(1 + µ1¯µ1)(1 + µ2¯µ2) cosh v+ [(1 + µ1¯µ2)(1 + µ2¯µ1)(1 + µ1¯µ1)(1 + µ2¯µ2)]1
x3=(1 + µ1¯µ1)(1 µ2¯µ2)ev(1 + µ2¯µ2)(1 µ1¯µ1)ev
2(1 + µ1¯µ1)(1 + µ2¯µ2) cosh v+ [(1 + µ1¯µ2)(1 + µ2¯µ1)(1 + µ1¯µ1)(1 + µ2¯µ2)]1
Figure 1 is a plot of a doubly ruled surface in the upper-half space model while
Figure 2 is in the ball model of hyperbolic 3-space. These are the hyperbolic
equivalent of the 1-sheeted hyperboloid, although they satisfy a fourth order (rather
than second order) polynomial equation.
3.3. Inversion of the X-ray Transform. One way to reconcile the difference
between the dimension of L(R3) and that of R3is to consider the problem of
determining the value of a solution v:LRof the Laplace equation
Gv= 0,
on all of oriented line space Lgiven only the values of the function on a null
hypersurface H L.
Consider the case where the data is known on the hypersurface generated by all
oriented lines parallel to a fixed plane in P0R3- the case of regular dimension
zero focal set H0in Proposition 2.
This null hypersurface is suitable as a boundary for the Cauchy problem, as
proven by John [35]. In fact, it can be foliated both by αplanes and βplanes
- the former being the oriented lines parallel to P0in a fixed direction, while the
latter are all oriented lines parallel to P0at a fixed height.
Figure 1. Upper halfspace Figure 2. Ball model
Clearly H=S1×Cand for convenience, suppose that P0is horizontal, so that in
complex coordinates (ξ=e , η), since the only restriction on the oriented line is
that its direction lies along the equator.
The distance between parallel lines in R3induces the metric (3) and associated
distance function .. In fact, there is an invariant metric on Hwith volume form
d3V ol = d¯η .
Suppose that γ0/ H and consider the intersection of this null hypersurface with
the null cone C0(γ0) H =S1×R. This surface intersects each fibre in an affine
line. Let P r0(γ) be the projection of γonto this affine line with respect to the fibre
metric: P r0:S1×R2S1×R.
We now prove the following geometric inversion formula in L:
Theorem 12. If v:LRis a function satisfying the ultrahyperbolic equation,
then at an oriented line γ0
v(γ0) = 1
v(γ)v(P r0(γ))
γP r0(γ)2d3V ol,
where P r0(γ)is projection onto the intersection of the null cone of γ0with the
α-plane through γthat lies in the null hypersurface H.
Proof. Our starting point is Fritz John’s inversion formula [35] which gives the
solution of the ultrahyperbolic equation at an oriented line γ0by the cylindrical
average over all planes parallel to γ0:
(8) v(γ0) = 1
F(R) = 1
ρ(r, s)drds dα,
P(R,α)is the plane parallel to γ0at a distance Rand angle α, and (r, s) are flat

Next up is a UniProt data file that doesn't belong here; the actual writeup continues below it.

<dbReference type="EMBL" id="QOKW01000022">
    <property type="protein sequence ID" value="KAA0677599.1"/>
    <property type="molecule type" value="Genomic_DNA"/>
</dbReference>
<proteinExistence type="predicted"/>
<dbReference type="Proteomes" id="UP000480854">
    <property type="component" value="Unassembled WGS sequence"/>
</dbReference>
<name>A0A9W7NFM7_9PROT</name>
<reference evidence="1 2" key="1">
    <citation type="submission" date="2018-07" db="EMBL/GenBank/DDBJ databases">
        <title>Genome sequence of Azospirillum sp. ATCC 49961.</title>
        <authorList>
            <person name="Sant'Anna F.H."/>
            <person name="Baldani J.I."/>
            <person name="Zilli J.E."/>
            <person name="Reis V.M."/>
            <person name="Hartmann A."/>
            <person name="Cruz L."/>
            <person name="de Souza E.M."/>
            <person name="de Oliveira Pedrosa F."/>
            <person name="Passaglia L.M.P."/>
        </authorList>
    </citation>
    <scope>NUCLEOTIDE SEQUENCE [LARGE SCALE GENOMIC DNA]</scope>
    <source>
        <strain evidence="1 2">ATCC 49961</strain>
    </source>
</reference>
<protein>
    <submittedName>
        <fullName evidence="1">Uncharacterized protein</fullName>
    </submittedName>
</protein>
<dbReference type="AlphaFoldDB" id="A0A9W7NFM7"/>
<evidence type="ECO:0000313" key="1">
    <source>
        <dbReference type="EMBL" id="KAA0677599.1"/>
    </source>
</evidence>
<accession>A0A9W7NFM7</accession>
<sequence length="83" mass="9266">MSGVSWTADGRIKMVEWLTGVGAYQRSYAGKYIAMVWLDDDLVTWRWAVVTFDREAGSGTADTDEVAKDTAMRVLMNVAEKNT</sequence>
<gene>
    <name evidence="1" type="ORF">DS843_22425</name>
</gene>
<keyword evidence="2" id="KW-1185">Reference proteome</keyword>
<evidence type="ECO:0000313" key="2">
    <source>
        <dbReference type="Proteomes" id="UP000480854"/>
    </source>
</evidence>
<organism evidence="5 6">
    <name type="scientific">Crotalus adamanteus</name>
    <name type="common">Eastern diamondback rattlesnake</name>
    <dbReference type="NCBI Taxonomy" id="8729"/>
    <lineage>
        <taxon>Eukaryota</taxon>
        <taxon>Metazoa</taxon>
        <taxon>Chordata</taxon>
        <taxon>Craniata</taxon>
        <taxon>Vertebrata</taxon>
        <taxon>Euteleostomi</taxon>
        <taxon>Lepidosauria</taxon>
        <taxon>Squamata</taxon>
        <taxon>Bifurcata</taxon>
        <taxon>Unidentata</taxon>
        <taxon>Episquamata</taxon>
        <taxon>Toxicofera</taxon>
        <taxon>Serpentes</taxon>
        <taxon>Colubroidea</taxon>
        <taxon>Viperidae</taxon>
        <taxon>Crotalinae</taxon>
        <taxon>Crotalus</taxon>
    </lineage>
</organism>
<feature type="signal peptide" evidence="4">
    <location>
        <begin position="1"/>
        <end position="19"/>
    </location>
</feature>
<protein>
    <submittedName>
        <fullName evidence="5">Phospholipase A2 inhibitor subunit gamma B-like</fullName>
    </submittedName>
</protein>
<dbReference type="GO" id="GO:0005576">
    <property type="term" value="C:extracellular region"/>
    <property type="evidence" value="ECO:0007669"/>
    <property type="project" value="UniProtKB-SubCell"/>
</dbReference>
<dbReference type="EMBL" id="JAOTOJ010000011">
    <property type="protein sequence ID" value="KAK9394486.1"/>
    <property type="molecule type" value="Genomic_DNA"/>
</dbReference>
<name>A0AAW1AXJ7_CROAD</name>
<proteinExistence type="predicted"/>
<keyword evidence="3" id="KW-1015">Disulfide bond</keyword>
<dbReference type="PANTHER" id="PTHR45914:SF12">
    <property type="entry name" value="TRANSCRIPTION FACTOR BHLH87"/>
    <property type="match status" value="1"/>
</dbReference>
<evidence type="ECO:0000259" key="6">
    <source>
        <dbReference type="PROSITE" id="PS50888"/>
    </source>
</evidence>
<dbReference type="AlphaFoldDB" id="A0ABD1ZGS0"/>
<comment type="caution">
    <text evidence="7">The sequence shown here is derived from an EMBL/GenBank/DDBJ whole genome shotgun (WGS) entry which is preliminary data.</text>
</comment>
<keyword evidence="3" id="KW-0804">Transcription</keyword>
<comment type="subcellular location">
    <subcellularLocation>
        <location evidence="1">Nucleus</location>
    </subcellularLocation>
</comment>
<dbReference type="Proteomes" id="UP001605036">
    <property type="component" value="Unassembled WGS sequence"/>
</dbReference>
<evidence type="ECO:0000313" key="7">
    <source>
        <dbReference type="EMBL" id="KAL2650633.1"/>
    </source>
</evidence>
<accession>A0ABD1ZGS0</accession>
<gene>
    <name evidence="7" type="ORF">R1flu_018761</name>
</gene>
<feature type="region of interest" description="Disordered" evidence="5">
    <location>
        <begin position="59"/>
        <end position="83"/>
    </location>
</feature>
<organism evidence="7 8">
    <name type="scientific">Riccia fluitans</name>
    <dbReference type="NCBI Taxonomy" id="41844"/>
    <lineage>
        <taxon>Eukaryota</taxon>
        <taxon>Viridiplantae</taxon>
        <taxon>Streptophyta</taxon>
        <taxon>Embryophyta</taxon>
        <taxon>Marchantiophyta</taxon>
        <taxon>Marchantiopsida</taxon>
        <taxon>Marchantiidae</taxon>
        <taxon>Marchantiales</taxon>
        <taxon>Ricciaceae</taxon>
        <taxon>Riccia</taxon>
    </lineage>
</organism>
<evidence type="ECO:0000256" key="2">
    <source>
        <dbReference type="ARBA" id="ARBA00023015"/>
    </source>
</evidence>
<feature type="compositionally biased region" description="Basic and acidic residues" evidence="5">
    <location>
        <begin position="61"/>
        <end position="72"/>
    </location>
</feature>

coordinates on that plane.
Consider the map
(9) z=1
1 + ν¯ν2νR + (eiA ν2eiA)r+i(eiA +ν2eiA )s
(10) x3=1
1 + ν¯ν(1 ν¯ν)R(¯νeiA +νeiA )riνeiA νeiA)s.
For fixed RR,νCand A[0,2π), the map (r, s)7→ (z(r, s), x3(r, s)) R3
paramaterizes the plane a distance Rfrom the origin with normal direction ν.
Changing Arotates the r- and s-axes in the plane.
By a translation we can assume γ0contains the origin and so has complex co-
ordinates (ξ=ξ0, η = 0). Let us restrict attention to planes that are parallel γ0.
Thus the normal direction of P(R,ν)is perpendicular to the direction of γ0, we have
ξ0e ,
where α[0,2π).
The quantity Ris then just the distance from the plane to the line γ0. Finally
we want to rotate the ruling by son the plane so that it is horizontal and thus a
curve in H. Clearly this is achieved by
or more explicitly
2iln (ξ0+e)(1 ξ0e )
ξ0+e)(1 ¯
ξ0e)r0=(ξ0+e )(¯
(1 ξ0e)(1 ¯
The first of these is invertible for fixed ξ0,Aα.
The horizontal ruling for P(A,α)is
1 + ν¯νR+1ν¯ν
1 + ν¯νreiA +iseiA
1 + ν¯νR2|ν|
1 + ν¯νr.
The direction of the ruling is
∂s =ieiA
∂z ieiA
so that the complex coordinates are ξ=ieiA and
2(z2x3ξ¯zξ2) = (riR)r0i
Thus we have parameterized Hby coordinates (R, α, r) and a straightforward cal-
culation shows that the fibre metric is simply
dηd¯η=dR2+dr2and d3V ol =drdRdα.
The null cone of γ0consists of all lines that either intersect or are parallel to it. For
non-horizontal γ0the null cone intersects the null hypersurface Hat the lines that
intersect γ0, namely those with coordinates (R= 0, α, r) which is a line through
the origin in each fibre. We have chosen γ0to contain the origin in R3, which is
why the line in the fibre is through the origin. More generally the intersection of
the null cone with a fibre is an affine line (not necessarily through the origin), as
Thus the fibre projection is simply P r0(R, α, r) = (0, α, r ) and
R=γP r0(γ).
Now putting this together with the integral formula
v(γ0) = 1
ρ(r, s)drds ZZP(0)
ρ(r, s)drds#dRdα
v(R, α, r)v(0, α, r)
v(γ)v(P r0(γ))
γP r0(γ)2d3V ol,
as claimed.
4. Topological Considerations
In this section global topological aspects of neutral metrics and almost product
structures are explored. These include the relationship between umbilic points on
surfaces in R3and complex points on Lagrangian surfaces in L, and an associated
boundary value problem for the Cauchy-Riemann operator. The significance of